34     There are three people in the immediate Washington metropolitan area who make tallitot (and more in Baltimore): Shirley Waxman, Reeva Shaffer, and Roz Houseknecht.   Waxman sells about 60 tallitot each year, Houseknecht sells about twelve, and Reeva Shaffer sometimes sells as many as 400.  Each tallit maker's products are distinct from the others.

    Shirley Waxman, of Montgomery County, makes "wearable art."  Her tallitot are made of silk dyed a variety of hues.  Almost all her tallitot are striped; the stripes are made of pieced silk. Waxman frequently uses Yemenite embroidery for the atarah or on the body of the tallit.  Used on the atarah it replaces the traditional words; Waxman likes to use Yemenite embroidery because, as with letters, the patterns are constructed to convey specific meanings.  She frequently uses the embroidery to create patterns that are abstract and colorful, and look a great deal like conventional modern art.

    Waxman began making tallitot about fifteen years ago.  Her first commission was for a man who wanted something comfortable and colorful.  A few years later Waxman made the tallit for the first girl  in her synagogue - the Conservative congregation of Beth Tikvah  - to wear one.  Now approximately one quarter of her clients come from Beth Tikvah, and she has made tallitot for members of all three Conservative congregations within Washington, DC.  Waxman has seen constant growth in her business:  in 1981 she received three commissions; in 1996 she made approximately 60 tallitot.  Over these same years all craft Judaica has seen a rise in popularity.  Although initially Waxman received commissions from more men than women, she found that most women were more comfortable going to her for a tallit than they were buying one in a Judaica shop.

    Roz Houseknecht is a weaver.  Like Waxman she incorporates stripes into her designs:  some are traditionally horizontal, while others are vertical.  Some of her tallitot use both, creating a plaid design.  A very few of her tallitot include lace-pattern stripes; these were commissioned by women who were concerned about their tallitot matching their outfits, and liked the idea of their clothes showing through the lace.  According to Houseknecht, many women are concerned that their tallitot match their outfits.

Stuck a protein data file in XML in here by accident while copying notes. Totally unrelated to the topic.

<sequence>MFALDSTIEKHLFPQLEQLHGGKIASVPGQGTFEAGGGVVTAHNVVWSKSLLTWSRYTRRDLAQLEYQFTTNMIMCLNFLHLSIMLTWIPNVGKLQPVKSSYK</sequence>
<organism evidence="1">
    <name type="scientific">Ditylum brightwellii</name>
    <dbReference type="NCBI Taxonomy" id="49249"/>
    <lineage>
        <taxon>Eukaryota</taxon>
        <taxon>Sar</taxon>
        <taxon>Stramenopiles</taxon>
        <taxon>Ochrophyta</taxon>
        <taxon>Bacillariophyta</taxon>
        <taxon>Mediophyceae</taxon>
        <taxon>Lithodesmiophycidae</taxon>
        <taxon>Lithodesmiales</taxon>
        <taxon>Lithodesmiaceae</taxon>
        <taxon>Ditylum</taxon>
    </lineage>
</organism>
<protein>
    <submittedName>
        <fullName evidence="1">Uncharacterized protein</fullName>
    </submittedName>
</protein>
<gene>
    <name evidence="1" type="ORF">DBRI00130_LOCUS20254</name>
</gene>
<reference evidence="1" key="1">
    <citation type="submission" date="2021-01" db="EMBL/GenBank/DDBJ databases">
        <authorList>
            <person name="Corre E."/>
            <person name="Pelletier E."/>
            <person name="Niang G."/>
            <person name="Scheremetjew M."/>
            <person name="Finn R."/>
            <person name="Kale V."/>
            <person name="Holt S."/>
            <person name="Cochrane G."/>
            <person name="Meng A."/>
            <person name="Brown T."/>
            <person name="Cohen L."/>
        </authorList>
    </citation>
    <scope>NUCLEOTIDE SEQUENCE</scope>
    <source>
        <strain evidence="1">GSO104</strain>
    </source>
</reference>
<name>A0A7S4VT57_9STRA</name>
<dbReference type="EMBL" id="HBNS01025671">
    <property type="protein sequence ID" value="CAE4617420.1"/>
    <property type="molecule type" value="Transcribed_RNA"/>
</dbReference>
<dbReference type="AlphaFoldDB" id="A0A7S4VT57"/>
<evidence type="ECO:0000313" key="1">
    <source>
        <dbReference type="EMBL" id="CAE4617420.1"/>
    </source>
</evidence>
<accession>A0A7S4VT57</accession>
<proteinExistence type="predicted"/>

Houseknecht made her first tallit twenty-two years ago.  She wove the first few for male relatives.  Houseknecht's first paying customers were women becoming bat mitzvah,*  who wanted feminine tallitot.  Now, however, she receives more commissions for men than for women.

    Reeva Shaffer is a calligrapher who paints atarot by hand.  Her tallitot are made of hand-woven silk, with stripes of colored silk pieced on.  Shaffer also uses ribbons and trims as decorations.  Some of her tallitot are a traditional rectangular shape; others are quite narrow.  Although Shaffer has found no differences in the patterns men and women choose she has noticed that women are more likely to choose pastel colors than men.

    Shaffer has been making tallitot since 1989.  From the start, she received commissions from both men and women.  She sells her tallitot all over the country, through conferences and art festivals.  She herself began wearing a tallit only after she gave a recent sermon during which she felt it was appropriate to wear one.

    Both Waxman and Houseknecht ask their customers to tie the tzitzit themselves.  Houseknecht asks the entire family to take part when the tallit is for a bar or bat mitzvah, and each member ties a corner.  Waxman says that people are sometimes nervous, as the specifications for tying tzitzit are exact.  She takes pictures of the customers tying their tzitzit.  This ritual makes the tallit more personal, and the acquisition of a tallit more of an event.